Facebook’s Mark Zuckerberg used users’ data as a bargaining chip to consolidate company’s power, leaked documents reportedly reveal

A trove of leaked Facebook documents reportedly paint a negative portrait of CEO Mark Zuckerberg — detailing his efforts to consolidate his company’s power and beat its competitors by using users’ data as a bargaining chip.

The 7,000 pages of documents, which were obtained and published by NBC News, include 4,000 pages of internal communications like emails, notes, web chats, presentations and spreadsheets.

According to the news outlet, the documents show how the tech executive and his leadership team harnessed users’ data as leverage when interacting with other tech companies.

As one example cited by NBC News, Facebook gave Amazon special access to user data due to the fact that it was spending a lot on Facebook advertising. Another instance reportedly showed a messaging app called MessageMe having been cut off from access to data by Facebook because it was seen as a competitor to the Menlo Park, Calif. company.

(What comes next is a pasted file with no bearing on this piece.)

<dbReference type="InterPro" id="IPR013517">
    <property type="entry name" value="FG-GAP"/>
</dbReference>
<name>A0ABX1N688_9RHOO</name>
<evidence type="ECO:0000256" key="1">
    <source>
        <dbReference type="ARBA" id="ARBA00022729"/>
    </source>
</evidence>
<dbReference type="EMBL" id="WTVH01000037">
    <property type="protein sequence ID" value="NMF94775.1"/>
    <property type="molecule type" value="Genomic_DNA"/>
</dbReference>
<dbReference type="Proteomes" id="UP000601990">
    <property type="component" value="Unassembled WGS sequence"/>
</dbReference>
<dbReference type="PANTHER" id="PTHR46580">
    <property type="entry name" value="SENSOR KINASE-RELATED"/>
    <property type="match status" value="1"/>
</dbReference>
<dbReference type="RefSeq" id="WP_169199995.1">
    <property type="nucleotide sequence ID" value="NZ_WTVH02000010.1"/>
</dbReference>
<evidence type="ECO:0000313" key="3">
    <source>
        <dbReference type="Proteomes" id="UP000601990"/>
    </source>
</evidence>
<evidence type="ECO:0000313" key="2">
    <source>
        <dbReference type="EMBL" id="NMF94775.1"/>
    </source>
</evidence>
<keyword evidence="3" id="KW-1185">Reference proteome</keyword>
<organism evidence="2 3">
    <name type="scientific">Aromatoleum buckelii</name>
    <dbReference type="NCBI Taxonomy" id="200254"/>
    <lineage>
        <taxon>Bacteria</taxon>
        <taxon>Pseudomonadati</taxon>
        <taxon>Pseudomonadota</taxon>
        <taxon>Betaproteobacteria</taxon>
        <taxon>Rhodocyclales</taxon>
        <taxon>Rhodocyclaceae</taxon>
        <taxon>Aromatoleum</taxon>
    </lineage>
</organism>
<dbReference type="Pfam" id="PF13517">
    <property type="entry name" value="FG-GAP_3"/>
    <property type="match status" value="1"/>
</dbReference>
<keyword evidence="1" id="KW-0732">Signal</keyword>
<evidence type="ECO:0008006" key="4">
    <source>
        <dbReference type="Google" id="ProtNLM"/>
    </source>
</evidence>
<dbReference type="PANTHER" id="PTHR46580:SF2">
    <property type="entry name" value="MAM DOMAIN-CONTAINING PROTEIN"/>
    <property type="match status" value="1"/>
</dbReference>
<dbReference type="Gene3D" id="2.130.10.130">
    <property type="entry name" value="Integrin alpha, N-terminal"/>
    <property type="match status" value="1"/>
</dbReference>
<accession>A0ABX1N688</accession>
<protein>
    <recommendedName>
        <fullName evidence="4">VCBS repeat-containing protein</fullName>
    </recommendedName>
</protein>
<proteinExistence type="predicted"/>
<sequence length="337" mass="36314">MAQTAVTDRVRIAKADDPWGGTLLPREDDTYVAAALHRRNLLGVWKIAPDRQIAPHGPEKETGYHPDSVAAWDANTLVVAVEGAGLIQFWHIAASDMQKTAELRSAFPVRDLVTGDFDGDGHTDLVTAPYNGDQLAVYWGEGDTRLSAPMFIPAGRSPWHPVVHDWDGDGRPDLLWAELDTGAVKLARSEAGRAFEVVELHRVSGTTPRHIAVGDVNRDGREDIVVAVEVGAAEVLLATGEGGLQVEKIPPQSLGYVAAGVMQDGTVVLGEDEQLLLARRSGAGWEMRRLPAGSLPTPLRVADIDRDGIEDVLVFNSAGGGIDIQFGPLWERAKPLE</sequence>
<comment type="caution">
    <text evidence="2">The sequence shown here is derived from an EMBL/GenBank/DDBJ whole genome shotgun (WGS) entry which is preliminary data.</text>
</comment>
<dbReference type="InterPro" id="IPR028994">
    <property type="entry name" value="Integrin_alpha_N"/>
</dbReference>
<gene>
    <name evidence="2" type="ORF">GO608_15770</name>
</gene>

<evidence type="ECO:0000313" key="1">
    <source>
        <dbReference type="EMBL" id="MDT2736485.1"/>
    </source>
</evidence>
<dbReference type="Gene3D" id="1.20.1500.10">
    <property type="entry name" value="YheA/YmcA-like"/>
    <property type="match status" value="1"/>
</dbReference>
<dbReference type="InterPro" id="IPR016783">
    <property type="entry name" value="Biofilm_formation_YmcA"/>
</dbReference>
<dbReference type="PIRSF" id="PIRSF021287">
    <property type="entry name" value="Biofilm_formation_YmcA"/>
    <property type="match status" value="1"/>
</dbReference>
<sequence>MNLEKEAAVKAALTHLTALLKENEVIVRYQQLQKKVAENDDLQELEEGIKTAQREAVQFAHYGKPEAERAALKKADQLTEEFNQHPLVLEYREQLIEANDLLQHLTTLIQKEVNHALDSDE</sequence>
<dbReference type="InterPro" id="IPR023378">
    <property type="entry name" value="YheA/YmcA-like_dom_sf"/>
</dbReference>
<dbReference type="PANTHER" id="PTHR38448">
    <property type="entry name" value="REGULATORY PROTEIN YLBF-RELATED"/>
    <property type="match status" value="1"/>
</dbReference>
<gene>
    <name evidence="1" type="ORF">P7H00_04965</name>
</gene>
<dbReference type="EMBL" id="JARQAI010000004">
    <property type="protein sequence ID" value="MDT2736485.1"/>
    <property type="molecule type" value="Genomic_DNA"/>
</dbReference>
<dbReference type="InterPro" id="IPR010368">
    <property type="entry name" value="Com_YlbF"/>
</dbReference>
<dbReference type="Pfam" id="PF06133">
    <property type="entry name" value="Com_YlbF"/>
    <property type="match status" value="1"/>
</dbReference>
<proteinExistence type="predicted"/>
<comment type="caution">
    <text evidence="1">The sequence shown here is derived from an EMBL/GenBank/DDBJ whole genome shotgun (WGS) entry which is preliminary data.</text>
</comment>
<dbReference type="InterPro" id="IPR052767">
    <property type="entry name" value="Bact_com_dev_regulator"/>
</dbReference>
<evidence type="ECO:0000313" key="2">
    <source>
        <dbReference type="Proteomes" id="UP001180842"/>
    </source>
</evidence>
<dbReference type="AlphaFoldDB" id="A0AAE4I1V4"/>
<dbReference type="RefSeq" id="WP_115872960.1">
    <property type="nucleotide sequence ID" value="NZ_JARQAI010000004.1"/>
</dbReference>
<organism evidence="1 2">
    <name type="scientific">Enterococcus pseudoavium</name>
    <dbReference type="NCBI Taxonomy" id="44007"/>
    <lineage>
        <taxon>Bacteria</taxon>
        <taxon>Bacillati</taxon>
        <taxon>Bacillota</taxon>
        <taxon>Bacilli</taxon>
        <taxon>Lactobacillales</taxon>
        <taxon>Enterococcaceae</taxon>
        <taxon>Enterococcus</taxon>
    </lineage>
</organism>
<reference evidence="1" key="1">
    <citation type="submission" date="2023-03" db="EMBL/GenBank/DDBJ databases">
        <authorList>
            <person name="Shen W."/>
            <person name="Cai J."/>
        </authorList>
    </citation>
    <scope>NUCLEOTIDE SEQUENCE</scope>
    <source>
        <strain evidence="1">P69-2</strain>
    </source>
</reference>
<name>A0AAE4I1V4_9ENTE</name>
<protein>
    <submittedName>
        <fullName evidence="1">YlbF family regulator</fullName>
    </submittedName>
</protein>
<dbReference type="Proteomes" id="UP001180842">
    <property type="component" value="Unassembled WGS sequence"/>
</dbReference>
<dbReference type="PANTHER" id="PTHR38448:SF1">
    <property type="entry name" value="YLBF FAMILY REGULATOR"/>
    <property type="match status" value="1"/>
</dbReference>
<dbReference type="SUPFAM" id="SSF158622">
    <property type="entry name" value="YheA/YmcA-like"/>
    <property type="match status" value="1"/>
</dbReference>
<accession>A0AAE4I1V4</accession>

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Facebook CEO Mark Zuckerberg arrives for the 8th annual Breakthrough Prize awards ceremony at NASA Ames Research Center in Mountain View, California on November 3, 2019.

Facebook CEO Mark Zuckerberg arrives for the 8th annual Breakthrough Prize awards ceremony at NASA Ames Research Center in Mountain View, California on November 3, 2019.
(Getty Images)

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The company has previously characterized the documents as “cherry-picked” and pushed back against their leak on Wednesday.

“These old documents have been taken out of context by someone with an agenda against Facebook, and have been distributed publicly with a total disregard for US law,” a Facebook spokesperson told Fox News via email.

Facebook, which was recently slammed by a leading civil rights organization, is facing scrutiny at the state and federal level over its business practices.

The documents originate from a lawsuit pending in California state court known as Six4Three v. Facebook.

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Originally appeared at
The Daily Caller